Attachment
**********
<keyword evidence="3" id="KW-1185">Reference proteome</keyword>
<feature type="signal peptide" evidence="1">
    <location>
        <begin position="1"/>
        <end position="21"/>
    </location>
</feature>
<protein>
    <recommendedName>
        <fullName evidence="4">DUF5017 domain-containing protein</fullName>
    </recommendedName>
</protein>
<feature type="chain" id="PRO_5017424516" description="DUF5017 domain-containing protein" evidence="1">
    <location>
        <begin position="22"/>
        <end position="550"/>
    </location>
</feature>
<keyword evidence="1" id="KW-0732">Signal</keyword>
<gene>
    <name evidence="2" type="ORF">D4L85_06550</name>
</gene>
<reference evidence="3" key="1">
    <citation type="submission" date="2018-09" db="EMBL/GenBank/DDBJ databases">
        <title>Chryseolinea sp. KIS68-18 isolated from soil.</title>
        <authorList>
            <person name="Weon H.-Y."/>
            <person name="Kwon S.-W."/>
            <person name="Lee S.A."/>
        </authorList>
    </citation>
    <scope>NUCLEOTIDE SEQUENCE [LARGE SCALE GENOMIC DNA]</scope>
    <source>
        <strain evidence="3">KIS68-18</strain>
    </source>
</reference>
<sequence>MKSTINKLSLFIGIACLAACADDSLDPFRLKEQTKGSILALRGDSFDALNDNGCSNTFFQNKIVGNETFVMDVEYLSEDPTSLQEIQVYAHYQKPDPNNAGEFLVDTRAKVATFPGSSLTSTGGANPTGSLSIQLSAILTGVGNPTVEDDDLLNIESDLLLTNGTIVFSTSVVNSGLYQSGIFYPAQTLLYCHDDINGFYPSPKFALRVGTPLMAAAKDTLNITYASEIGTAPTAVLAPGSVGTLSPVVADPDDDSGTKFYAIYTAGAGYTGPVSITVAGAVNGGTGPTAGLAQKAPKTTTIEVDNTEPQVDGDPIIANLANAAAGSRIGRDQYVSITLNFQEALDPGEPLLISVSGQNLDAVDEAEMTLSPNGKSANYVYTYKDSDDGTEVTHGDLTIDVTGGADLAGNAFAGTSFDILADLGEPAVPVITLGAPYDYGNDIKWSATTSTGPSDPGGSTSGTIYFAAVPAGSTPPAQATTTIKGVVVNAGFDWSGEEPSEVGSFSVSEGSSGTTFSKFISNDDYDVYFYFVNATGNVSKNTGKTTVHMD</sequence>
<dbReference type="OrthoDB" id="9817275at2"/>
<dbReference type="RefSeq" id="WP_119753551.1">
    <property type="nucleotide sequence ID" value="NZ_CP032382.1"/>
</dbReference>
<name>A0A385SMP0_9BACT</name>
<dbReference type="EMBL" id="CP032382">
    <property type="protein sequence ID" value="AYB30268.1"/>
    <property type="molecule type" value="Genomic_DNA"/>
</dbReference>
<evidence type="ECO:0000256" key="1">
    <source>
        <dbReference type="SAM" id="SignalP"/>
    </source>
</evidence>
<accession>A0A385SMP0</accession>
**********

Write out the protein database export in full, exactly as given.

<keyword evidence="3" id="KW-1185">Reference proteome</keyword>
<feature type="signal peptide" evidence="1">
    <location>
        <begin position="1"/>
        <end position="21"/>
    </location>
</feature>
<protein>
    <recommendedName>
        <fullName evidence="4">DUF5017 domain-containing protein</fullName>
    </recommendedName>
</protein>
<feature type="chain" id="PRO_5017424516" description="DUF5017 domain-containing protein" evidence="1">
    <location>
        <begin position="22"/>
        <end position="550"/>
    </location>
</feature>
<keyword evidence="1" id="KW-0732">Signal</keyword>
<gene>
    <name evidence="2" type="ORF">D4L85_06550</name>
</gene>
<reference evidence="3" key="1">
    <citation type="submission" date="2018-09" db="EMBL/GenBank/DDBJ databases">
        <title>Chryseolinea sp. KIS68-18 isolated from soil.</title>
        <authorList>
            <person name="Weon H.-Y."/>
            <person name="Kwon S.-W."/>
            <person name="Lee S.A."/>
        </authorList>
    </citation>
    <scope>NUCLEOTIDE SEQUENCE [LARGE SCALE GENOMIC DNA]</scope>
    <source>
        <strain evidence="3">KIS68-18</strain>
    </source>
</reference>
<sequence>MKSTINKLSLFIGIACLAACADDSLDPFRLKEQTKGSILALRGDSFDALNDNGCSNTFFQNKIVGNETFVMDVEYLSEDPTSLQEIQVYAHYQKPDPNNAGEFLVDTRAKVATFPGSSLTSTGGANPTGSLSIQLSAILTGVGNPTVEDDDLLNIESDLLLTNGTIVFSTSVVNSGLYQSGIFYPAQTLLYCHDDINGFYPSPKFALRVGTPLMAAAKDTLNITYASEIGTAPTAVLAPGSVGTLSPVVADPDDDSGTKFYAIYTAGAGYTGPVSITVAGAVNGGTGPTAGLAQKAPKTTTIEVDNTEPQVDGDPIIANLANAAAGSRIGRDQYVSITLNFQEALDPGEPLLISVSGQNLDAVDEAEMTLSPNGKSANYVYTYKDSDDGTEVTHGDLTIDVTGGADLAGNAFAGTSFDILADLGEPAVPVITLGAPYDYGNDIKWSATTSTGPSDPGGSTSGTIYFAAVPAGSTPPAQATTTIKGVVVNAGFDWSGEEPSEVGSFSVSEGSSGTTFSKFISNDDYDVYFYFVNATGNVSKNTGKTTVHMD</sequence>
<dbReference type="OrthoDB" id="9817275at2"/>
<dbReference type="RefSeq" id="WP_119753551.1">
    <property type="nucleotide sequence ID" value="NZ_CP032382.1"/>
</dbReference>
<name>A0A385SMP0_9BACT</name>
<dbReference type="EMBL" id="CP032382">
    <property type="protein sequence ID" value="AYB30268.1"/>
    <property type="molecule type" value="Genomic_DNA"/>
</dbReference>
<evidence type="ECO:0000256" key="1">
    <source>
        <dbReference type="SAM" id="SignalP"/>
    </source>
</evidence>
<accession>A0A385SMP0</accession>